This story reports on several newer, noninvasive prenatal screening tests called cell-free DNA tests. These tests work by examining pieces of fetal DNA from a blood sample taken from the mother. Although more accurate than traditional screening tests (blood tests plus an ultrasound), the new tests are not accurate enough to provide a definitive diagnosis. This can only be obtained from a more invasive procedure such as amniocentesis. The story did a good job of explaining the confusion surrounding these new tests, which is a result of some doctors and women not understanding the tests’ limitations and accuracy levels compared with other tests. The story could have provided more numbers — including costs and false positive rates — to help readers better understand the tradeoffs involved.
The new prenatal screening tests discussed in this story are not diagnostic tests, and patients may not understand the difference between the certainty of a diagnostic test and the uncertainties of a screening test. Solid health reporting can help women understand these crucial distinctions and make better decisions. The stakes are high when women are making choices about whether to terminate or keep a pregnancy based on these results.
The story mentioned that insurance coverage of the new tests varies, but no indication of an actual dollar amount was given.
The accuracy level of the new screening tests was described as better than existing screening tests (blood tests plus ultrasound), but this benefit was not quantified (i.e., the screening tests can detect X disease Y% of the time compared with traditional tests, or false alarms occur for X% of new tests vs Y% for traditional screening tests). A linked study abstract provided this detail, but the jargon-filled text would be difficult for most readers to understand. A quick rundown of those numbers would have been easy to provide in the story itself.
The story cited several harms associated with the new screening tests, including the risk that some women may terminate a pregnancy based on the screening results alone without follow up diagnostic tests. It also noted that the tests can pick up minor genetic abnormalities that might previously have gone unnoticed.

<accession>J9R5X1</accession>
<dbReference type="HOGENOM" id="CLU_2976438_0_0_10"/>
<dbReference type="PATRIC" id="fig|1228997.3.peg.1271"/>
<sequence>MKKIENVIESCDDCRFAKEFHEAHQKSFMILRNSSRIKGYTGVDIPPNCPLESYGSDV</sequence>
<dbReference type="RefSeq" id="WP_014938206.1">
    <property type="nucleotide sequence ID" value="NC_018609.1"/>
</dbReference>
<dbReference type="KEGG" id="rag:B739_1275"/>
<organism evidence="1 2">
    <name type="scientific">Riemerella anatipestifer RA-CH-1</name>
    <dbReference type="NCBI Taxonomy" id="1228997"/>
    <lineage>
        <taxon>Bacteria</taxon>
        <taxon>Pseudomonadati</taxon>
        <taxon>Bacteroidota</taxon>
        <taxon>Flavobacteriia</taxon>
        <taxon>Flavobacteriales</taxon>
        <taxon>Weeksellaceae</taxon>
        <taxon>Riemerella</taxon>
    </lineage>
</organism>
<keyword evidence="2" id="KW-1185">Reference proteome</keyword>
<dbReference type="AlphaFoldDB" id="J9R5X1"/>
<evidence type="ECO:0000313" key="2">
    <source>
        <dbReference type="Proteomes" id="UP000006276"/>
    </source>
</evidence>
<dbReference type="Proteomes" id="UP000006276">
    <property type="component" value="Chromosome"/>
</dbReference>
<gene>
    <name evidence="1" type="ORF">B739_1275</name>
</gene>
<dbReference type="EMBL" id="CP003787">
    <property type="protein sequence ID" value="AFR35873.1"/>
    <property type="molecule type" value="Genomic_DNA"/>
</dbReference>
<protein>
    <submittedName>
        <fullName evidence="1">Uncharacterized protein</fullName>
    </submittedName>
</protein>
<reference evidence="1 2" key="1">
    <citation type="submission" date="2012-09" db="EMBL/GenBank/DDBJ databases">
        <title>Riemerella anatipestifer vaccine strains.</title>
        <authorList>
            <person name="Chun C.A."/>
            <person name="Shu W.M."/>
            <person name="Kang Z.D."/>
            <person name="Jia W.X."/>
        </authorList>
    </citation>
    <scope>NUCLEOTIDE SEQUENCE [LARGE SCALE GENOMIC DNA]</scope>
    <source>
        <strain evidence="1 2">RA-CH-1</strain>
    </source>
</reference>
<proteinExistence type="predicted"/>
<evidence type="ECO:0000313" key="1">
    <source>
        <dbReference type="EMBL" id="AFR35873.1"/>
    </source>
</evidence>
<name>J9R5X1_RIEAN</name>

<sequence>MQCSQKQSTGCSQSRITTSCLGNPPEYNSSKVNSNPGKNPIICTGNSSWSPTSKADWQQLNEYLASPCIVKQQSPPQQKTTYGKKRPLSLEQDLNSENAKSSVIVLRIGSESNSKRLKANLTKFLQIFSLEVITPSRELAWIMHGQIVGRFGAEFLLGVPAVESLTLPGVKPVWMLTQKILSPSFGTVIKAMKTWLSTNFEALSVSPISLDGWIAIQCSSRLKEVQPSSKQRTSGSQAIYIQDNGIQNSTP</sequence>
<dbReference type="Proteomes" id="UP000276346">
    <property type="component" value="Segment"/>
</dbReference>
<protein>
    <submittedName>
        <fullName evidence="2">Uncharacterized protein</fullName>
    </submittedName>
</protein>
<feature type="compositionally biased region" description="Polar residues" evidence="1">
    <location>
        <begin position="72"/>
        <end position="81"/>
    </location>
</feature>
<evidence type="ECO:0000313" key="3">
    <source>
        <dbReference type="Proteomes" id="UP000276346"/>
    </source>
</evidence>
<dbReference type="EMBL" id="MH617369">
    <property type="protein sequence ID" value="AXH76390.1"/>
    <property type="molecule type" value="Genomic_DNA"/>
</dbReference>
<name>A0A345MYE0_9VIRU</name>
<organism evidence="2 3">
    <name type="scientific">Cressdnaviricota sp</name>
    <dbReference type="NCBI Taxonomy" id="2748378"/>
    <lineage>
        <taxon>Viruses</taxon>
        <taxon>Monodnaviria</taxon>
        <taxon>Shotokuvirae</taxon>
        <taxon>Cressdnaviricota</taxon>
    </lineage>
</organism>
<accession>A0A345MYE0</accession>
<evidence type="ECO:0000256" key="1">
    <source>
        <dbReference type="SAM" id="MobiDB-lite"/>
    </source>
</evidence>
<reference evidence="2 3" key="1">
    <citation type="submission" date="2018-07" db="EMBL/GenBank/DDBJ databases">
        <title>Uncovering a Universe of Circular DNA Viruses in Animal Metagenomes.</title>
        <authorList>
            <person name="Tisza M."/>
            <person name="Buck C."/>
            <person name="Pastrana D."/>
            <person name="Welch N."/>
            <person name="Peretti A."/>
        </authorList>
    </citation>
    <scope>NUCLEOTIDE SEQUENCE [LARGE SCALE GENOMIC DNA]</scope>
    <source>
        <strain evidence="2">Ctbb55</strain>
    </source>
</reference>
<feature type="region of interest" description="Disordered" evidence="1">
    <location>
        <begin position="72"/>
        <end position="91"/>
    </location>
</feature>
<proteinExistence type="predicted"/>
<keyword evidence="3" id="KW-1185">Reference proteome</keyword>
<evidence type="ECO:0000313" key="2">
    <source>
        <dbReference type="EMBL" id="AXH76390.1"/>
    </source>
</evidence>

The study cited in the article (through a hyperlink) reports that the new screening tests did a better job of detecting chromosomal abnormalities. An independent expert quoted in the story agrees that the new tests are more accurate than traditional screening tests. The story’s bottom-line take on the evidence seems appropriate.
The story does not commit disease mongering.
The story sought out several expert sources for their opinions about the testing, and it appropriately noted that one of these sources (Dr. Lee Shulman) is a consultant to firms selling the new screening tests. However, it failed to note that another of these expert sources (Dr. Diana Bianchi) was also a paid consultant to a testing company. In addition, it didn’t caution readers that the study the story links to was paid for by a testing company.
The story did compare and contrast the new prenatal screening tests to traditional diagnostic tests like amniocentesis and chorionic villus sampling, which are more invasive.
The story mentioned the tests were new to the market (available since 2011), and that many doctors were still not familiar with them. The story made it clear that these tests were not regulated by the FDA.
The story discussed how this type of prenatal testing differs from traditional testing and emphasized that the tests were so new that their usefulness and limitations were not clearly understood.
The story does not appear to rely on a news release. The reporter clearly spoke to several expert sources.